Music connects Cork and Lebanese youth

“COLLAB Beyond” is a European solidarity project focused on culture, skills development, education and training, with the aim of bringing young people from different cultures and backgrounds to collaborate through music.

Through the project, young people from The Hut in Gurranabraher partnered with a school in Lebanon to write and record a song with help from The Kabin Studio, Garry McCarthy (GMC Beats) and Youth Work Ireland.

After numerous Zoom calls with youth in Lebanon, the song was officially completed this summer, showcasing the hard work and successful virtual collaboration.

Coordinator of The Kabin Studio, Garry McCarthy previously worked with young Palestinian rapper MC Abdul, whose videos received a lot of attention online.

After his work with MC Abdul, he helped develop the song and the overall Collab Beyond project.

Garry described the project as aiming to “build bridges and relationships between young people from different countries and cultures,” adding: “This is, I think, just the first step in a larger direction that we want to take.

“We would love to take some of our young people abroad and get them to collaborate creatively through music, through art from different backgrounds, cultures and countries.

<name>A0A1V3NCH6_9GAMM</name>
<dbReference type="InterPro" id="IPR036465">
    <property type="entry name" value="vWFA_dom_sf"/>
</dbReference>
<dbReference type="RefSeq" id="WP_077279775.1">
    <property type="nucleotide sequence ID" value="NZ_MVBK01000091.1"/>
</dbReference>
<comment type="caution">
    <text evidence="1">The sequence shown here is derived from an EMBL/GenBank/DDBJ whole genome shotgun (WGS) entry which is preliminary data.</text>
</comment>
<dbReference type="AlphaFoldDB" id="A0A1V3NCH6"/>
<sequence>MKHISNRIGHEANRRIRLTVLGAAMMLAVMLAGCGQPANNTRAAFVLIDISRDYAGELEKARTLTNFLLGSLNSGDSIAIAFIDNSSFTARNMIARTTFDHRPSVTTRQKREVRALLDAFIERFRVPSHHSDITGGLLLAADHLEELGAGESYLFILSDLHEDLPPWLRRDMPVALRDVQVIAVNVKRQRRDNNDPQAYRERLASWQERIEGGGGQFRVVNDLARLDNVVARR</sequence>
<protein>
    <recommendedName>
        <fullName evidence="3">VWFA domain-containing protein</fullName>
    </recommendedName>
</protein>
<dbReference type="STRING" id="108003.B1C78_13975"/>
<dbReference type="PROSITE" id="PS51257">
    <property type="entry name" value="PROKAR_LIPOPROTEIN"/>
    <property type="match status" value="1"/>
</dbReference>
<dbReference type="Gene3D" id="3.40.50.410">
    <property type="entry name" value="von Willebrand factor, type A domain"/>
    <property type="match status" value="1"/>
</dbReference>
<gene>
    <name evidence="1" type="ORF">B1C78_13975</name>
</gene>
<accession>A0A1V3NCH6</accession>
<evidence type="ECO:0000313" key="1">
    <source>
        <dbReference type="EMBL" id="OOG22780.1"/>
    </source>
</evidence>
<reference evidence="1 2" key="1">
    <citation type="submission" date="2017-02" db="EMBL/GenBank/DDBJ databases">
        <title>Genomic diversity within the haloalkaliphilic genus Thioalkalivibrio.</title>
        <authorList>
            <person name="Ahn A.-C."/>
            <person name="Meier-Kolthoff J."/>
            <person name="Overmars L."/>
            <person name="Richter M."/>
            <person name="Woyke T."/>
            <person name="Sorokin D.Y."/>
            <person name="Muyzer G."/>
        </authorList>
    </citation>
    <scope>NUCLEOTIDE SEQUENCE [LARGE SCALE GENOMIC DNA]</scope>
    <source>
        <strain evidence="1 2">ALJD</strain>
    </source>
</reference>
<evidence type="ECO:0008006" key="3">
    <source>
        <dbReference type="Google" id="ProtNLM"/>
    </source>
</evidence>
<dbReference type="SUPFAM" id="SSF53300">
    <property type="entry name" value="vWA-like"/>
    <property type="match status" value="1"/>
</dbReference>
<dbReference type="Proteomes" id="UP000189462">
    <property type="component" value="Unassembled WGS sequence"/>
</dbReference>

He recalled the shocked expressions of some of the participants in Cork when they heard about the experiences of young people in Lebanon during their Zoom calls.

“It makes people think a little more globally, internationally, and I guess they have a little more understanding of people from different backgrounds,” he said.

Inspiration for the project came from Garry’s work with MC Abdul, who contacted him in 2019. Since then, MC Adbul has gone viral with his music video for his song Palestine which received millions of views earlier this summer. and caught the attention of celebrities. as DJ Khaled.

“Working with him we were really inspired by his determination and his ability that we realized that we can be creative with other people no matter where they are in the world, whatever the blockages, the borders. or obstacles, ”Garry said.

“There are a lot of things you can do online with just a Zoom call or WhatsApp. “

With this in mind, young people from Cork joined forces with students from Lycée Célestin Freinet in Lebanon and virtually created their own original song.

The song opens with a poem in Arabic, with a backing track by one of the youth in Lebanon, and includes lines rapped and sung by youth in both Cork and Lebanon.

Ghina Sabeh Aayoun, 19, was one of the participants in Lebanon and wrote a number of lines for the song.

The biology student described the collaborative project as “educational” and said she made many friends through its participation.

“The purpose of the project was to share our experiences and give a product that adequately expresses how we feel and what we feel about bigotry, and the product of that was the song with GMC Beats with all the wonderful people.” , said Ghina.

However, the situation in Lebanon meant that electricity and internet were sometimes cut for participants during their video calls, although this sparked conversations about life in Lebanon.

Speaking about the internet and electricity issues, Ghina said the situation during the song’s creation was “a little better than it is now”.